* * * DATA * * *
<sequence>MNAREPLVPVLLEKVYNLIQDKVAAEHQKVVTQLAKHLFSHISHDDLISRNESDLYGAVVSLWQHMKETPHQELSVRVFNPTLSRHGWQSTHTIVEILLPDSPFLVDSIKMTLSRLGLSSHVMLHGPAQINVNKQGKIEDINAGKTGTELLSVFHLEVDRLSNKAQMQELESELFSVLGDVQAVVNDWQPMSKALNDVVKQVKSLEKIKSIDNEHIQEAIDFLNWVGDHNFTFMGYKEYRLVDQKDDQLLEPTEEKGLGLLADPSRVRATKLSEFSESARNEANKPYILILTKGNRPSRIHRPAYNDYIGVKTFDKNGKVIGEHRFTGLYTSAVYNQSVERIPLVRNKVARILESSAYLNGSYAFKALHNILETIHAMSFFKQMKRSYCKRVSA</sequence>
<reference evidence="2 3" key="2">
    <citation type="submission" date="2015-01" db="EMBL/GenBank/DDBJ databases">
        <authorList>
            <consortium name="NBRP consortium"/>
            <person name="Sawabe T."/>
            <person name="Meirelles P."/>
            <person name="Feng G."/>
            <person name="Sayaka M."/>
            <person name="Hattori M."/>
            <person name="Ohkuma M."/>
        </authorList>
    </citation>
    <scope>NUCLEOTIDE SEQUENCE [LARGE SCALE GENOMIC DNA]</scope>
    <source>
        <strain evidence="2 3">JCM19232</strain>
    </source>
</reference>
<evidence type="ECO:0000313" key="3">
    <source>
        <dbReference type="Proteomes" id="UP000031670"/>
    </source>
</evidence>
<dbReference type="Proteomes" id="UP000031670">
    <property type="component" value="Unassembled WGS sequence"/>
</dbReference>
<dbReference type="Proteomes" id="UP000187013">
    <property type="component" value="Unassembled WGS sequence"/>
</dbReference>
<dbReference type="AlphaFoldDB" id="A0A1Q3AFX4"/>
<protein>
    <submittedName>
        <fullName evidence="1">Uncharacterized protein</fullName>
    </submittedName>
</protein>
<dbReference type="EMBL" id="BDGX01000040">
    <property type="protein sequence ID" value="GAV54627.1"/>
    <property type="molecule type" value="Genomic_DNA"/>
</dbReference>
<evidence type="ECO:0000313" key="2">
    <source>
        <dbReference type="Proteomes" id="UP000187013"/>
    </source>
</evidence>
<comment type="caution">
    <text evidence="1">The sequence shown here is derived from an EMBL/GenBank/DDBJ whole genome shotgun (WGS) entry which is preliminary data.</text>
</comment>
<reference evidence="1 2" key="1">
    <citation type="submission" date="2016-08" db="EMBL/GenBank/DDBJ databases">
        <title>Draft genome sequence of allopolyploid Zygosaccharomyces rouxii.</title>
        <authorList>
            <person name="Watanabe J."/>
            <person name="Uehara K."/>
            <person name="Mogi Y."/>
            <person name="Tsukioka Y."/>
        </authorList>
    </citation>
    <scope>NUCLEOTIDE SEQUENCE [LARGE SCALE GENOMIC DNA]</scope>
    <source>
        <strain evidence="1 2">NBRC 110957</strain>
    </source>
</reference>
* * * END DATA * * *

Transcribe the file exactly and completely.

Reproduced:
<sequence>MNAREPLVPVLLEKVYNLIQDKVAAEHQKVVTQLAKHLFSHISHDDLISRNESDLYGAVVSLWQHMKETPHQELSVRVFNPTLSRHGWQSTHTIVEILLPDSPFLVDSIKMTLSRLGLSSHVMLHGPAQINVNKQGKIEDINAGKTGTELLSVFHLEVDRLSNKAQMQELESELFSVLGDVQAVVNDWQPMSKALNDVVKQVKSLEKIKSIDNEHIQEAIDFLNWVGDHNFTFMGYKEYRLVDQKDDQLLEPTEEKGLGLLADPSRVRATKLSEFSESARNEANKPYILILTKGNRPSRIHRPAYNDYIGVKTFDKNGKVIGEHRFTGLYTSAVYNQSVERIPLVRNKVARILESSAYLNGSYAFKALHNILETIHAMSFFKQMKRSYCKRVSA</sequence>
<reference evidence="2 3" key="2">
    <citation type="submission" date="2015-01" db="EMBL/GenBank/DDBJ databases">
        <authorList>
            <consortium name="NBRP consortium"/>
            <person name="Sawabe T."/>
            <person name="Meirelles P."/>
            <person name="Feng G."/>
            <person name="Sayaka M."/>
            <person name="Hattori M."/>
            <person name="Ohkuma M."/>
        </authorList>
    </citation>
    <scope>NUCLEOTIDE SEQUENCE [LARGE SCALE GENOMIC DNA]</scope>
    <source>
        <strain evidence="2 3">JCM19232</strain>
    </source>
</reference>
<evidence type="ECO:0000313" key="3">
    <source>
        <dbReference type="Proteomes" id="UP000031670"/>
    </source>
</evidence>
<dbReference type="Proteomes" id="UP000031670">
    <property type="component" value="Unassembled WGS sequence"/>
</dbReference>
<dbReference type="Proteomes" id="UP000187013">
    <property type="component" value="Unassembled WGS sequence"/>
</dbReference>
<dbReference type="AlphaFoldDB" id="A0A1Q3AFX4"/>
<protein>
    <submittedName>
        <fullName evidence="1">Uncharacterized protein</fullName>
    </submittedName>
</protein>
<dbReference type="EMBL" id="BDGX01000040">
    <property type="protein sequence ID" value="GAV54627.1"/>
    <property type="molecule type" value="Genomic_DNA"/>
</dbReference>
<evidence type="ECO:0000313" key="2">
    <source>
        <dbReference type="Proteomes" id="UP000187013"/>
    </source>
</evidence>
<comment type="caution">
    <text evidence="1">The sequence shown here is derived from an EMBL/GenBank/DDBJ whole genome shotgun (WGS) entry which is preliminary data.</text>
</comment>
<reference evidence="1 2" key="1">
    <citation type="submission" date="2016-08" db="EMBL/GenBank/DDBJ databases">
        <title>Draft genome sequence of allopolyploid Zygosaccharomyces rouxii.</title>
        <authorList>
            <person name="Watanabe J."/>
            <person name="Uehara K."/>
            <person name="Mogi Y."/>
            <person name="Tsukioka Y."/>
        </authorList>
    </citation>
    <scope>NUCLEOTIDE SEQUENCE [LARGE SCALE GENOMIC DNA]</scope>
    <source>
        <strain evidence="1 2">NBRC 110957</strain>
    </source>
</reference>